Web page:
As the Earth orbits the sun it follows two motions. One is the spinning
motion around the Earth's own axis. This motion causes the days and
nights. The other motion along the elliptical orbit takes a year to
complete one full rotation around the sun. Seasons are caused by the Earth's axis being
inclined at about 23-1/2o with the orbital plane. As the Earth orbits the sun its axis always points to the same direction.
In December the North Pole is leaning away from the sun and the Northern hemisphere receives less sunlight. The days are short and
the sun is low in the sky so the sunlight is spread thinly over the
Earth's surface. The sun is lowest in the sky on December 22, the winter solstice. The Northern Hemisphere receives so less sunlight that the Earth continues to get colder for another month. Thus January is colder than December. And the coldest time comes about the end of January.
Things just get reverse as we move down to the southern hemisphere across
Thus seasons are defined by this gradual shifting movement between the
summer solstice and winter solstice. As we move on from winter to summer,
or, the other way round, we come across four seasons, distinct especially
in the temperate zones. Moving from the winter, in spring it gets warmer, in summer, hot.
In autumn it gets cooler, in winter cold. Spring comes earlier down in southern areas than farther in the north. This is just the reverse in the southern hemisphere.
As light emitting from a source gets hit by an opaque object a shadow is
created away from the source and on the other side of the object.
Shadows under the sun are created when the sunrays get hit by any opaque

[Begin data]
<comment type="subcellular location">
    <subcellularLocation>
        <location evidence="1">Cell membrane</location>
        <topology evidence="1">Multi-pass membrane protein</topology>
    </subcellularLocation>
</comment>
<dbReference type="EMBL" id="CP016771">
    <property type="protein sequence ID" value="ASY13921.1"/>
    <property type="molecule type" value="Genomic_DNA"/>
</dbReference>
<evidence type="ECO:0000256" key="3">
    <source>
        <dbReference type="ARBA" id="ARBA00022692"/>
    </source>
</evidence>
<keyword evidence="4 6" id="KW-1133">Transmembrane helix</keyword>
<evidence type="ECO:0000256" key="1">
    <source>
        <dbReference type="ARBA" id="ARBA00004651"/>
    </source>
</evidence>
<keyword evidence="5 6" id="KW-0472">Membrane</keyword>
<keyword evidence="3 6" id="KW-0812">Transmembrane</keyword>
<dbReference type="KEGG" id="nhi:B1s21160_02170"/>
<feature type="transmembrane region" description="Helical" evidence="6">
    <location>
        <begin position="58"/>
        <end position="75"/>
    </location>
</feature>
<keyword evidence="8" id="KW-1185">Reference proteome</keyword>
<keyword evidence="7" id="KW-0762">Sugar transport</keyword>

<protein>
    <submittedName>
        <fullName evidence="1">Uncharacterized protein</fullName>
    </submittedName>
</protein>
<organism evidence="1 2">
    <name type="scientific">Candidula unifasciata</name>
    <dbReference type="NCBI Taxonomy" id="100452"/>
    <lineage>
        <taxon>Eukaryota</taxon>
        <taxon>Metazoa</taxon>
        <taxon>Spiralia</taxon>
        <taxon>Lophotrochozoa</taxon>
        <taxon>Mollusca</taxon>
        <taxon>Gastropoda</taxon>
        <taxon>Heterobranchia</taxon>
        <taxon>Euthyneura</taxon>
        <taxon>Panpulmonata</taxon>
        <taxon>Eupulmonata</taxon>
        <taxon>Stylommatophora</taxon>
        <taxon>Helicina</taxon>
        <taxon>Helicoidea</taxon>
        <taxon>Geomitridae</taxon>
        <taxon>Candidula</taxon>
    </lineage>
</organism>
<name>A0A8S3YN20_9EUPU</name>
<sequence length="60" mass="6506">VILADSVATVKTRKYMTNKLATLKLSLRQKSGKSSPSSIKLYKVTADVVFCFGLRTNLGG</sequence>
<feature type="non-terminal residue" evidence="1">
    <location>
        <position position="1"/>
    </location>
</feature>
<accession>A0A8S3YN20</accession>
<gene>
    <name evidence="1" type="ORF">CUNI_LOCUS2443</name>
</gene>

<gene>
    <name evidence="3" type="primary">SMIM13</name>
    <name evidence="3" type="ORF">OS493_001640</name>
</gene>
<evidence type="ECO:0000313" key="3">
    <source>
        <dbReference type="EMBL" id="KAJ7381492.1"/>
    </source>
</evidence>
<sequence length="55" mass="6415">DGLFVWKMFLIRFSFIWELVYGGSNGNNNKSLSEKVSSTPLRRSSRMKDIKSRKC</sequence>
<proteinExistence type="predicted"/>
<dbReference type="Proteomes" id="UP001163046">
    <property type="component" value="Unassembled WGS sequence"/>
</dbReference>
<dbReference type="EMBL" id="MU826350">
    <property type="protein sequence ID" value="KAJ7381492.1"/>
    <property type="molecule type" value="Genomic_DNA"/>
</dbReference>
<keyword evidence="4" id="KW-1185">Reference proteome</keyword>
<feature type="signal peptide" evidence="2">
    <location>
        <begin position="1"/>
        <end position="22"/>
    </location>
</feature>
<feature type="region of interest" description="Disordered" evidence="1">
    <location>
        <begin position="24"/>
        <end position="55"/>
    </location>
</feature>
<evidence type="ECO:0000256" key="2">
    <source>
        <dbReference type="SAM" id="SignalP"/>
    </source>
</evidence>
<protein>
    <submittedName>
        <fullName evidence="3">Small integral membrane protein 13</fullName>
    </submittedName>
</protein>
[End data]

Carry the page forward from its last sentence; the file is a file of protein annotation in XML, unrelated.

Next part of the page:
object - living or not. As the sun moves on from east to west shadows are
created. Thus shadows are the longest when the sun is in the east
or, west horizon. At around noon when the sun is perched just overhead,
the shadows get reduced to a minimal length.
The movement of shadow in sync with the sun could be applied in making a
sundial, the earliest form of clock known to give a near perfect
This shadow movement also changes with the change of season. In winter as
the North Pole leans away from the sun light falls a bit slantingly on the
objects in the North.
Thus shadows are always a little longer throughout the winter days as
against those during the summer. The variation in this shadow movement
also helps us to predict the shifting of the seasons.
Now is it really possible to predict if spring is near or far?
Well, on February the sunlight is already bound for summer as the North
Pole comes nearer the sun. The length of shadow is thus somewhat
shorter, but not remarkably enough. So it is difficult to distinguish
between a late January and a late February shadow unless you are a
keen regular observer.